Don’t lose your cool!

Posted on June 22, 2012 in Swine Performance
By Jessica Boehm

Even though it may have felt like it for a while, we have now officially entered into the summer of 2012 this week – and the heat is on! With the extra heat and humidity hanging around, both our pigs and workers can become overheated more quickly.  With a good understanding of our We Care principles, we may have to pay special attention this time of the year. Loading, unloading and transporting pigs is a stressful time for pigs even when the temperature is ideal.  You know this whether you have nursery pigs, finishers or sows.  When you add additional heat and humidity to your barns, both your workers and pigs can become more stressed and, if not careful and diligent, this could negatively affect your bottom line.  If you think about it, the time you transport your market hogs is when you see your return on the past months’ investment.  It doesn’t make sense to feed, vaccinate, treat, and grow pigs and then lose them in the end. We need to have the best care in the beginning, middle and end of all pig production phases. We can compare this to running a relay on the track team.  You’re off to a great start and then you hand off the baton to another person on your team.  He or she does really well and passes it again, but the next person drops the baton and things take a turn for the worse.  At the end of the race, you don’t finish where you had planned. In pig production, this is your return on investment.  There are certain things you have control of and certain things you do not.  Animal handling is one aspect that we have control of and it has a direct link to your bottom line. If your pigs become stressed, you may notice an increased incidence of fatigued pigs.  A fatigued pig is also called non-ambulatory non-injured pig.  A pig in this state has no obvious injury, trauma or disease, but refuses to walk.  Before this point, you will notice open mouthed breathing, skin discoloration or blotchiness, abnormal vocalizations, and muscle tremors. These animals will recover if given the opportunity; however it may take two to three hours before they’re back to normal.  The ideal situation would be to prevent a pig from becoming fatigued in the first place.  We can accomplish that by using proper handling techniques that include (1) limiting the use of the hot shot by using sort boards and (2) moving pigs in smaller groups.  Let’s address the handling tools first. The graphs below depict physiological differences between pigs handled gently and pigs handled aggressively. Physiological differences between pigs handled gently and aggressively. Charts courtesy of Transport Quality Assurance guidelines provided by the Pork Checkoff. Group size of pigs has influence on your bottom line as well. A study has shown that handling pigs in groups of four pigs versus eight pigs actually saved time during loading and resulted in fewer fatigued pigs and less animal loss at the packing plant. Based on this, the Transport Quality Assurance (TQA) suggests moving four to six pigs at a time for the best handling of the pigs.  Take a look at the following materials for more information about handling pigs and how heat stress impacts your animals:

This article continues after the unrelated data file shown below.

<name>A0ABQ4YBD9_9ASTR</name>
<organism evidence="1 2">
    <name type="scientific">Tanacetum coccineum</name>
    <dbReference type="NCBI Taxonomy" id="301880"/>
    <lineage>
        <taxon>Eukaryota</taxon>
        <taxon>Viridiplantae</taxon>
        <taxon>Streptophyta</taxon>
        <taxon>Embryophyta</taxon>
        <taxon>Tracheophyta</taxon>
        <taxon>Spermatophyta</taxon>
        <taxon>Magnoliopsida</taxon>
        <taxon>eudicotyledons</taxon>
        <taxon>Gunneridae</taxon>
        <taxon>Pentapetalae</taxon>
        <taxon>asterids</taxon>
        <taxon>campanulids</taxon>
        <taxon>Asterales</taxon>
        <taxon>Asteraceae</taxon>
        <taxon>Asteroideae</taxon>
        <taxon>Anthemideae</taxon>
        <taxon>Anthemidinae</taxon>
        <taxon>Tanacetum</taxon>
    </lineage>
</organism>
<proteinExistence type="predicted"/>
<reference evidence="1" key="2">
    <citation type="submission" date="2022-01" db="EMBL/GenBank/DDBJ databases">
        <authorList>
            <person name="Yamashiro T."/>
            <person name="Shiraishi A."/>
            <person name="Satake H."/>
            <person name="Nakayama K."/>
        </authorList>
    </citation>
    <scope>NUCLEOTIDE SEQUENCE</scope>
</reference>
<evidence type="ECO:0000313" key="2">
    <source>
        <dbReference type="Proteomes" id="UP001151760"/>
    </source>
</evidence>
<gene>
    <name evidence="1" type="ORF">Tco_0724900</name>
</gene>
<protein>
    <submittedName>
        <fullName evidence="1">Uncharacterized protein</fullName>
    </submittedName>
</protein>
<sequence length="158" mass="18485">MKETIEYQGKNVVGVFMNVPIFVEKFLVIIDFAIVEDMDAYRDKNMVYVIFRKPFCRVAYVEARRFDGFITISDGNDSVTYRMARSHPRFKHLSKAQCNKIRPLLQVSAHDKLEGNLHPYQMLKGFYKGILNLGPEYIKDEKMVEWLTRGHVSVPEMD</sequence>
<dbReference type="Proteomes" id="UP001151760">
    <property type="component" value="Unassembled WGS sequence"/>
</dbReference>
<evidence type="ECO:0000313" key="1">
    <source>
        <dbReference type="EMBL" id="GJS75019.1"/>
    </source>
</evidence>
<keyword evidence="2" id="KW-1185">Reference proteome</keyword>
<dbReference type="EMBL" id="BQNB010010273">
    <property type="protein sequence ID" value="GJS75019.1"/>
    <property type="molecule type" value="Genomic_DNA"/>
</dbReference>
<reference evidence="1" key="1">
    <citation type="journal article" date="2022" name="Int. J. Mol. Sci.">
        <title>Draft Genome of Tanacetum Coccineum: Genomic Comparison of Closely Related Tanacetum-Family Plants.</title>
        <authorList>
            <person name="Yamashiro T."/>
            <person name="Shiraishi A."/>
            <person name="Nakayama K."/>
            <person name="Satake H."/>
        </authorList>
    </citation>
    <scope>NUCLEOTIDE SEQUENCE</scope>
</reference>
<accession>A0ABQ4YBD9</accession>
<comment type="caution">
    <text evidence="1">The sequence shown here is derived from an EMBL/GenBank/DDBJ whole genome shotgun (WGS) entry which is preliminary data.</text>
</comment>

Year-round we need to implement the We Care principles, but during times of heat stress we must be extra attentive to the needs of the pigs.  By keeping the workers and pigs in your barns more comfortable, you should notice differences in your bottom line and your return on investment. About the author:  Jessica Boehm previously worked as the Vita Plus swine technical information specialist.  She attended the University of Wisconsin-Stevens Point and earned a bachelor’s degree with a major in biology and minor in chemistry and psychology in 2006.  She earned her master’s degree in swine nutrition at UW-Madison in 2009.  She was raised in southern Wisconsin and spent her time on the family farm, raising veal, sheep, steers, pigs and tobacco.  Boehm is active in her community and on the family farm, and enjoys outdoor activities and spending time with her husband, Justin.

Category: Facility design
Heat stress
Swine Performance